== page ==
I know that outdoor adventures should not include cellphones, because the whole point is to focus on nature, not on the latest technology.

But for those parents who have not done much hiking with their tween/teen (or even if you have), this might be just the ticket to get them (more) excited about an outdoor adventure with the family.

Here are a few outdoor-oriented smart-phone applications that I have used with my kids and found to be fun and/or educational for all of us. 

• Star Walk from Vito Technology: This app is a family favorite that allows us to identify stars, planets and constellations in the night sky. This real-time application uses a digital compass that is activated when the phone is tilted skyward.

The compass tracks movement so that when you change direction it re-orients to show on the phone’s screen exactly what you are looking at in the sky.

It has a serious awe factor for both kids and adults. And the bonus is that everyone will learn something while using it. This app is dependent on a cell tower connection.

Currently available only on iPhone. Cost: $2.99. 

• Geocache Navigator from Groundspeak Inc.: Geocache Navigator makes geocaching easier than ever.

For those unfamiliar, geocaching is a game that uses GPS coordinates to find a hidden box filled with inexpensive trinkets and a log book. Players, called geocachers, download the coordinates to their GPS units — in this case to their mobile phone — and then navigate their way to the hidden box.

The downside to using this app is that it requires a cell tower connection, which isn’t so great in dense tree cover. It’s best used on more urban/suburban hiking trails.

Available on iPhone and Android. Cost: $9.99; intro version with limited capabilities available for free on iPhone only. 

MyNature Animal Tracks from MyNature Inc.: You can identify tracks you see in the woods with this very user-friendly app.

There is a searchable database that helps narrow down track ID options. For instance, if you find a track with four toes, choose that category. Then you’ll be prompted to determine if the toes are rounded or oblong, until the app narrows things down to a couple of species.

From that point, you can view a track image to identify gait as well as a real-life example to confirm your ID.

The app works on the process of elimination and is very easy to use. You’ll feel confident you made the right identification.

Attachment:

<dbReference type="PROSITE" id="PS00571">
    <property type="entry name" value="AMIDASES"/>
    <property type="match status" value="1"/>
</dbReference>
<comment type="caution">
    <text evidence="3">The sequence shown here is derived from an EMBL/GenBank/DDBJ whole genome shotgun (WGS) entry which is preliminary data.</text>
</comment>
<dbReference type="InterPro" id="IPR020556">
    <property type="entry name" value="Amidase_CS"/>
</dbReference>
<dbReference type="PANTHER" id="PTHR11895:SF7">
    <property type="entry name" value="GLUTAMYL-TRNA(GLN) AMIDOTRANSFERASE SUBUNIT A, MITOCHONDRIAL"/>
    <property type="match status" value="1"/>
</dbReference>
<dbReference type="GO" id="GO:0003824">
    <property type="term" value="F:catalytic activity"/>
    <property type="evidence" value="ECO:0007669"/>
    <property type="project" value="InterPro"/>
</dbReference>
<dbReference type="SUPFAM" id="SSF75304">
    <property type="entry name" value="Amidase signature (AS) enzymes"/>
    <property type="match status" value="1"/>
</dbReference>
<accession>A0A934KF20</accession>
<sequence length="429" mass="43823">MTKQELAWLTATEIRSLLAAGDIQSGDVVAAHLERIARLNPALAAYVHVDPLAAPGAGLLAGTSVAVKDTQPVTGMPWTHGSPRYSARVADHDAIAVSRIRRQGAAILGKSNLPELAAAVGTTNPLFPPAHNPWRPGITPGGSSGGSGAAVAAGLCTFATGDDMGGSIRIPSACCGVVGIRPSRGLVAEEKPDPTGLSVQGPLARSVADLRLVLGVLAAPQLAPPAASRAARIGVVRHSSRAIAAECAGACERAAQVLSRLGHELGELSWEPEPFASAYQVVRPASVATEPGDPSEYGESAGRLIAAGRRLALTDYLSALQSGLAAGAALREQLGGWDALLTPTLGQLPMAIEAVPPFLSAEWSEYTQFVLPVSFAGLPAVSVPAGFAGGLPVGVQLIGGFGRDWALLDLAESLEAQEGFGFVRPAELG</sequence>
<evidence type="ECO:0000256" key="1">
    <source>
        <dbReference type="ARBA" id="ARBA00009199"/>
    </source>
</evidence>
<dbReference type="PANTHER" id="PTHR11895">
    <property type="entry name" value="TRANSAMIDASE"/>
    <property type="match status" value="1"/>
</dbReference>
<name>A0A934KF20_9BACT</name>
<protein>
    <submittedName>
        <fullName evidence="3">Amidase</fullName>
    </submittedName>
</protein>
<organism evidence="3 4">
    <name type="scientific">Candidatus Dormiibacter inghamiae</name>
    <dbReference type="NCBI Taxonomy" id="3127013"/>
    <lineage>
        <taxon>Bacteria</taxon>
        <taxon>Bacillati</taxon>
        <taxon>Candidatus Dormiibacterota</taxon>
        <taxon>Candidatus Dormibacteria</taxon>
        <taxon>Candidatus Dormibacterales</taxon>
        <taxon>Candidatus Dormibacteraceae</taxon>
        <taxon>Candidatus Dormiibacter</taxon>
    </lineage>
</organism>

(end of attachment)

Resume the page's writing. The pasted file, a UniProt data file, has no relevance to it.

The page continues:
Also included are scat ID options, animal sounds, the ability to keep a “life list” and a social networking component to share your discoveries.

This app is self-contained, so no cell tower connection is needed unless you choose to post your find online.

Currently available on iPhone and Android. Cost: $6.99; a less comprehensive version called Mammal Tracks is available for 99 cents. 

• Wildflower Guide from Audubon: Audubon has turned several of its field guides into apps and this particular guide has been an enjoyable one for my kids. It allows novice wildflower admirers to identify a variety of species with Audubon’s comprehensive resource list.

Users can search by flower shape, color, parts, size, leaf arrangement and several other factors to narrow down the ID search.

Once you choose a species you can zoom the photo for details, see the range map of where it typically grows and get an in-depth description. Users with a basic understanding of wildflowers can do more advanced searches based on species family or name.

There is also a built-in photo option so you can store an image in the app’s “life list” folder. This app is self-contained, so no cell tower connection is needed.

Currently available on iPhone and Android. Cost: $4.99; a bundle of four Audubon guides (wildflowers, birds, mammals and trees) is available for $29.99. 

• EveryTrail from GlobalMotion Media Inc.: This app from Everytrail.com offers a way to remember — and share — outdoor adventures by creating your own interactive trip map.

Everytrail allows you to plot pictures and add notes and commentary about the trail as well as record the distance traveled, speed and elevation gain.

It’s an easy interface that prompts you to “start tracking” and doesn’t require any GPS know-how.

The application has a built-in camera, so while you’re out on the trail you can snap some photos and they will be automatically plotted on your final map based on the GPS coordinates at the time you snapped it. You can also follow other people’s trail maps.

You need an active cell tower signal for the free version of this app. The upgrade to “Pro” allows you to save trail maps to the phone for use offline, as well as upload video to plot on maps you create.

Currently available on iPhone and Android. Cost: Free for basic version, $3.99 for Pro. 

• WildLab Bird from Mediated Spaces Inc.: Schools use this app, designed with the citizen scientist in mind, as an educational tool.

WildLab Bird allows users to collect scientific data — location, time and bird species — and save a report of each sighting.

The guide begins with asking what kind of area you are in — woodland, coastal, wetland or grassland — and then a roundup of birds you might see in that environment is offered. For instance, in the coastal environment the bird options include “warbler-like,” “gull-like,” etc.

Once a species type is narrowed down, individual bird pages include audio bird calls, range map and the option to save your notes about the sighting.

This app is a basic birding guide that offers an educational experience as kids collect scientific data and share with others through social networking. No cell tower connection is required to use the guide. Logged sightings can be stored in the app until a connection can be made.

Currently available for free on iPhone only.

Staff Writer Wendy Almeida can be contacted at 791-6334 or at:

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